HHS Agencies Budget Proposal focuses on Health IT and Cybersecurity

The administration is seeking fiscal 2023 budget increases for the Department of Health and Human Services, including a boost in funding for various cybersecurity initiatives including medical device security and regulatory and enforcement efforts related to secure health data exchange and related issues.

Among other security-related initiatives across various HHS offices and agencies, the budget in brief document says that HHS's budget includes $161 million for the HHS Cybersecurity Program to strengthen HHS's cybersecurity posture across the department, including $50 million to implement zero trust architecture and security logging.

For fiscal 2023, the Food and Drug Administration is requesting a total budget of $8.4 billion, a nearly 34% - or $2.1 billion - increase over the agency's fiscal 2022 appropriated funding level for investments in critical public health modernization, core food safety and medical product safety programs and other vital public health infrastructure, HHS's budget document says.

Dedicated base funding for a cybersecurity program will allow the FDA to hire additional staff to recruit and develop greater cyber expertise within the devices program, as well as administer grants and contracts to develop infrastructure geared toward addressing emerging cybersecurity challenges, the document says.

For the Office of the National Coordinator for Health IT, HHS is seeking a fiscal 2023 budget of $104 million at the program level, an increase of $40 million above fiscal 2022 enacted.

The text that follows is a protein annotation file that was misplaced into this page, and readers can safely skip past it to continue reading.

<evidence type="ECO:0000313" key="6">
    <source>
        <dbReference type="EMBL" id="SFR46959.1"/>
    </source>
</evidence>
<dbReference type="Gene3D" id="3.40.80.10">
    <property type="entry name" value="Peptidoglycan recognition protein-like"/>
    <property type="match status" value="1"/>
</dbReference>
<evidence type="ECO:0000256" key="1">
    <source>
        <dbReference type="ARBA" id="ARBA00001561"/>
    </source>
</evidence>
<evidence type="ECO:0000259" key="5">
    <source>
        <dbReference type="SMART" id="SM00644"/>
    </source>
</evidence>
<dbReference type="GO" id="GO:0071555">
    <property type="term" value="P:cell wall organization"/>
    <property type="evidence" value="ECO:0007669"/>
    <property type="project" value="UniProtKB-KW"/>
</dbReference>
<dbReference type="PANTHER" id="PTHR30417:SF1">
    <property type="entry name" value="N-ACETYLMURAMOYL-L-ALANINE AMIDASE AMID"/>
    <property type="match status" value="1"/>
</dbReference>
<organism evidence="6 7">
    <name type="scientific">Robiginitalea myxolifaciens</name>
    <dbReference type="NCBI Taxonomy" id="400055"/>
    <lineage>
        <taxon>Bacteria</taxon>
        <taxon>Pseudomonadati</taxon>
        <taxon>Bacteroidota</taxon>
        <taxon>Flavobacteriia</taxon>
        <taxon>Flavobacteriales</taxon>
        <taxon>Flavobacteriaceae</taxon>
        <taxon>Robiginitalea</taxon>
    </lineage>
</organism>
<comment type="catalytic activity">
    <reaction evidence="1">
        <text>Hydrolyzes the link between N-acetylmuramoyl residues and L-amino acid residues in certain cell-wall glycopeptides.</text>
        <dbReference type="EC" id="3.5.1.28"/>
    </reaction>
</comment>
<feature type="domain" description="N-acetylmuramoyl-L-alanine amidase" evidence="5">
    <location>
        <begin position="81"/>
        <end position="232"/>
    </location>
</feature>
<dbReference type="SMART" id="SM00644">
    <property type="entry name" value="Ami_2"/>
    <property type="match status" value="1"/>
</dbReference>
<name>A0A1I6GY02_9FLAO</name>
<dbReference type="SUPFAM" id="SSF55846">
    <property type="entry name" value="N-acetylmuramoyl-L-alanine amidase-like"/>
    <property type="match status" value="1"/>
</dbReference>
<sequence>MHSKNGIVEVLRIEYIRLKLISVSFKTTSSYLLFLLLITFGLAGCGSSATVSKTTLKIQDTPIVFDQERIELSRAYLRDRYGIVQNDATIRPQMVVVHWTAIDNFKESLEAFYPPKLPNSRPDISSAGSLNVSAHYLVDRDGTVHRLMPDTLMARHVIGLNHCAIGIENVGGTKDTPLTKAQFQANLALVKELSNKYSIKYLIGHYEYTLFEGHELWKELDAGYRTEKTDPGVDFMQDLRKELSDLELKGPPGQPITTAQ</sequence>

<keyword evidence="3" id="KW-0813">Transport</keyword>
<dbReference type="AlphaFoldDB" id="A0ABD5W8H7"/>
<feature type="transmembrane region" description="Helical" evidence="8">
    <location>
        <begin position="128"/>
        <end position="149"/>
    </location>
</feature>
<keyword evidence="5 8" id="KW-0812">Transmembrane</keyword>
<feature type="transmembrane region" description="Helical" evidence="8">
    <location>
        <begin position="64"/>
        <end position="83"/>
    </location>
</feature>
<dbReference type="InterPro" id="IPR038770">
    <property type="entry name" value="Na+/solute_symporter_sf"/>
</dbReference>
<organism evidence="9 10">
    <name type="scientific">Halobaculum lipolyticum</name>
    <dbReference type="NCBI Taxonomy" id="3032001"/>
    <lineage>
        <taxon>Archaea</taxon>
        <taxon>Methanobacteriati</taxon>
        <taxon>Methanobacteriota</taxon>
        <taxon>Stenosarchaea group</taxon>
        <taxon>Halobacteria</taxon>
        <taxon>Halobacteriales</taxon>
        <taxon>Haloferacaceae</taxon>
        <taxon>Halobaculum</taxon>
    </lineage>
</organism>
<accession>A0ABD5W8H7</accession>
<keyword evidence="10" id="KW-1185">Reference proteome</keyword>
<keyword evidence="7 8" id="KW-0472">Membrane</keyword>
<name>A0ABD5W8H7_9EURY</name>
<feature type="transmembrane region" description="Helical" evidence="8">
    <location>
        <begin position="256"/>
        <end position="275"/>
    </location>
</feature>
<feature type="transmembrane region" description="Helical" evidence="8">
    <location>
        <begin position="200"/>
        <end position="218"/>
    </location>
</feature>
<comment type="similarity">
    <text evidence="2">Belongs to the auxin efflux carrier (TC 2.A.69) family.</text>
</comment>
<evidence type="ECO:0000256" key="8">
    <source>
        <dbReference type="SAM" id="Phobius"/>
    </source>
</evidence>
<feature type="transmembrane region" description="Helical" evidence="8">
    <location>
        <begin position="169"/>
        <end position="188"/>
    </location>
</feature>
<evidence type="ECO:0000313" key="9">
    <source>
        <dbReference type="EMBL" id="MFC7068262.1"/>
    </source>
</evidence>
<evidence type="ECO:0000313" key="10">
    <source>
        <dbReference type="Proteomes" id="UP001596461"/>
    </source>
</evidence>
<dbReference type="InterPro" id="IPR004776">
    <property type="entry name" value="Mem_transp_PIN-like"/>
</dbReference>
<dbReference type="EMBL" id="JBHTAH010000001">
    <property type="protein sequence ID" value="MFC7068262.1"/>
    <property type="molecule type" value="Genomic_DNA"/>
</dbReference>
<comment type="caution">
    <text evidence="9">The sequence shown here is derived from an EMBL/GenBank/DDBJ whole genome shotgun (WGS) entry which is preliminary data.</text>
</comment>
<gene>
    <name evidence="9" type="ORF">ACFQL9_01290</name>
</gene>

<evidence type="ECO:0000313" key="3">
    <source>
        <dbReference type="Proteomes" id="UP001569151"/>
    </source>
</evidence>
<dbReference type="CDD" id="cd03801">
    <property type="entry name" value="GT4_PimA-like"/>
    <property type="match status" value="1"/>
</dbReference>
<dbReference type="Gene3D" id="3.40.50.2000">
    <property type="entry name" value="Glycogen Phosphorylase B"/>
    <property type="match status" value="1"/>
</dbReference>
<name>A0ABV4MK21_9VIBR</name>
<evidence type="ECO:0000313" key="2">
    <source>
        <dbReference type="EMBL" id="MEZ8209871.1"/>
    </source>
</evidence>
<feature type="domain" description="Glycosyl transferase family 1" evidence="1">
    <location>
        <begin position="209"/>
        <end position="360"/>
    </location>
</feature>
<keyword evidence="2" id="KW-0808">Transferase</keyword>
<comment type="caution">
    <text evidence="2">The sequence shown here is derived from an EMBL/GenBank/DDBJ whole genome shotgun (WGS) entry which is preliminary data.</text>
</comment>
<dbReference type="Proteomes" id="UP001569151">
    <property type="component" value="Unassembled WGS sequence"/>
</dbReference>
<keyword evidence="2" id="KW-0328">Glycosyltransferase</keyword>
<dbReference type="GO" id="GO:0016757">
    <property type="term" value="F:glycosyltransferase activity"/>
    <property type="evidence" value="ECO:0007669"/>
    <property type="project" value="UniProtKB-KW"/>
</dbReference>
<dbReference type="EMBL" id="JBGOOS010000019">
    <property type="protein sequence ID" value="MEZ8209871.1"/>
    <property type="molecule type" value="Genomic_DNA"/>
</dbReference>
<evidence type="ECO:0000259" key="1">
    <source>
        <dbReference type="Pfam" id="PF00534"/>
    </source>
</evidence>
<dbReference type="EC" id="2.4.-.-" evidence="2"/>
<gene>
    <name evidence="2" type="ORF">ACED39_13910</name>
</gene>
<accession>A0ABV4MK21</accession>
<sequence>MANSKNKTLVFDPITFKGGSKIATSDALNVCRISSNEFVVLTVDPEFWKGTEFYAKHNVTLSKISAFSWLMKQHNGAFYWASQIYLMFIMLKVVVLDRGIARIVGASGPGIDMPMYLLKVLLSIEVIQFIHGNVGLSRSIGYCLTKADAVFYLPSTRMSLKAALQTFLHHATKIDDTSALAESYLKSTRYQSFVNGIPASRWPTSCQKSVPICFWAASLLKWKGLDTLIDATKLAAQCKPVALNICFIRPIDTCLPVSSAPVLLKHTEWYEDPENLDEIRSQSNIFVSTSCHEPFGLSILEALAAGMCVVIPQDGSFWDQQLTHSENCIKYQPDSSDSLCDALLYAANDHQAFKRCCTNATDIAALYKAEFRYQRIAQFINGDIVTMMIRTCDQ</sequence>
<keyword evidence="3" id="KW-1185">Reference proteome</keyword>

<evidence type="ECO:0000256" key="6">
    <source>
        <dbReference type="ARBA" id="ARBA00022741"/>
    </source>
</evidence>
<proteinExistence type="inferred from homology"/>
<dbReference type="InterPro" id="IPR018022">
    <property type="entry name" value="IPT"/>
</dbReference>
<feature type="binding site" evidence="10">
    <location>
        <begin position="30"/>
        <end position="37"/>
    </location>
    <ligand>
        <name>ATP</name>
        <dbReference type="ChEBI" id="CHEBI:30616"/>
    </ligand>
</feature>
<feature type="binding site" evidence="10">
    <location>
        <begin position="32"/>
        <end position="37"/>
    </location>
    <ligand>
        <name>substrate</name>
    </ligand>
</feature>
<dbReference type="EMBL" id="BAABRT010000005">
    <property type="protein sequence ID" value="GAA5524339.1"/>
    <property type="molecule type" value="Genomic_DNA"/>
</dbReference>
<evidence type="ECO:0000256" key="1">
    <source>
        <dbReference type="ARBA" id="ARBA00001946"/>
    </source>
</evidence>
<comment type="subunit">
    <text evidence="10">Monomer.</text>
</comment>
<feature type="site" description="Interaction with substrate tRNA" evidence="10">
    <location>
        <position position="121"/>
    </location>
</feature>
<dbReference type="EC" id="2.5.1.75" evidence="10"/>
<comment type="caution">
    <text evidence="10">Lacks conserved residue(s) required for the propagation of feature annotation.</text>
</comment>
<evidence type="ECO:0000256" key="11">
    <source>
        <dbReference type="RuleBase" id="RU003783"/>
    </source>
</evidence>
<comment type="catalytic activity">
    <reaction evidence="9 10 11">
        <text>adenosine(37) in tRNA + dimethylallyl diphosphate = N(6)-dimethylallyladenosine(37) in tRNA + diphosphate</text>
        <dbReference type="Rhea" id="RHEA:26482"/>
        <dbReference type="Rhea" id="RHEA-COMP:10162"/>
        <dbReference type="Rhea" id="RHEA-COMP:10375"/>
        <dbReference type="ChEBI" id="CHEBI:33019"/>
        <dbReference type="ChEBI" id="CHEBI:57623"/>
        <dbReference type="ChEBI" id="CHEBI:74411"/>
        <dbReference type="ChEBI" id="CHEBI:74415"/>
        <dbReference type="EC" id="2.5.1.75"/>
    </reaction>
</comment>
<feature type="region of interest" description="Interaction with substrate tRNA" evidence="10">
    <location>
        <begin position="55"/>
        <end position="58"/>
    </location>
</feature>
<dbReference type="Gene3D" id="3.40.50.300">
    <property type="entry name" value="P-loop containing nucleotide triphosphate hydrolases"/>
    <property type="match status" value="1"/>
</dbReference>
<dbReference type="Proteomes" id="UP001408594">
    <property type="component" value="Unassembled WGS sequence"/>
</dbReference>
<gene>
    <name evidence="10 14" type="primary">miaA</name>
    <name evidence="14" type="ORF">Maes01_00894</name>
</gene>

The proposed budget includes $52 million for ONC’s standards, certification and interoperability work - an increase of $20 million above fiscal 2022 enacted. ONC's certification work will focus on implementing rule-making and investing in standards updates to increase interoperability and improve equity through health IT activities.

The budget also includes a legislative proposal to provide ONC with the authority to create an advisory process to issue opinions on information blocking practices.

HHS's information blocking rule, which was called for under the 21st Century Cures Act and went into effect for compliance in April 2021, generally prohibits healthcare providers, health IT developers and health information exchanges from knowingly interfering with the access, exchange or use of electronic health information.

Under the rule, individuals or entities can request advisory opinions from ONC concerning whether the requestor's practice or proposed practice is considered "information blocking."

HHS's watchdog agency, the Office of Inspector General, is responsible for enforcing the information blocking regulations.

The budget proposals also promote and support ONC's Trusted Exchange Framework and Common Agreement. TEFCA is a set of foundational principles that established an advanced health IT infrastructure enabling different health information exchanges and networks to securely exchange patients' clinical information.

The proposed fiscal 2023 budget provides $39 million for ONC, an increase of $18 million above fiscal 2022 enacted, to advance the implementation of the Common Agreement through the three-year Fast Healthcare Interoperability Resources road map published at the beginning of 2022, the budget brief document says.

With a $26.3 million increase in FY 2023, OIG will invest $20 million in the cybersecurity improvements and information blocking rule enforcement activities requested in FY 2022. The boost in OIG funding also will pay for investigative and enforcement activities related to compliance with HHS's information blocking rule, according to the document.

HHS budget 2023 includes a boost in funding for cybersecurity initiatives and regulatory and enforcement efforts related to secure health data exchange.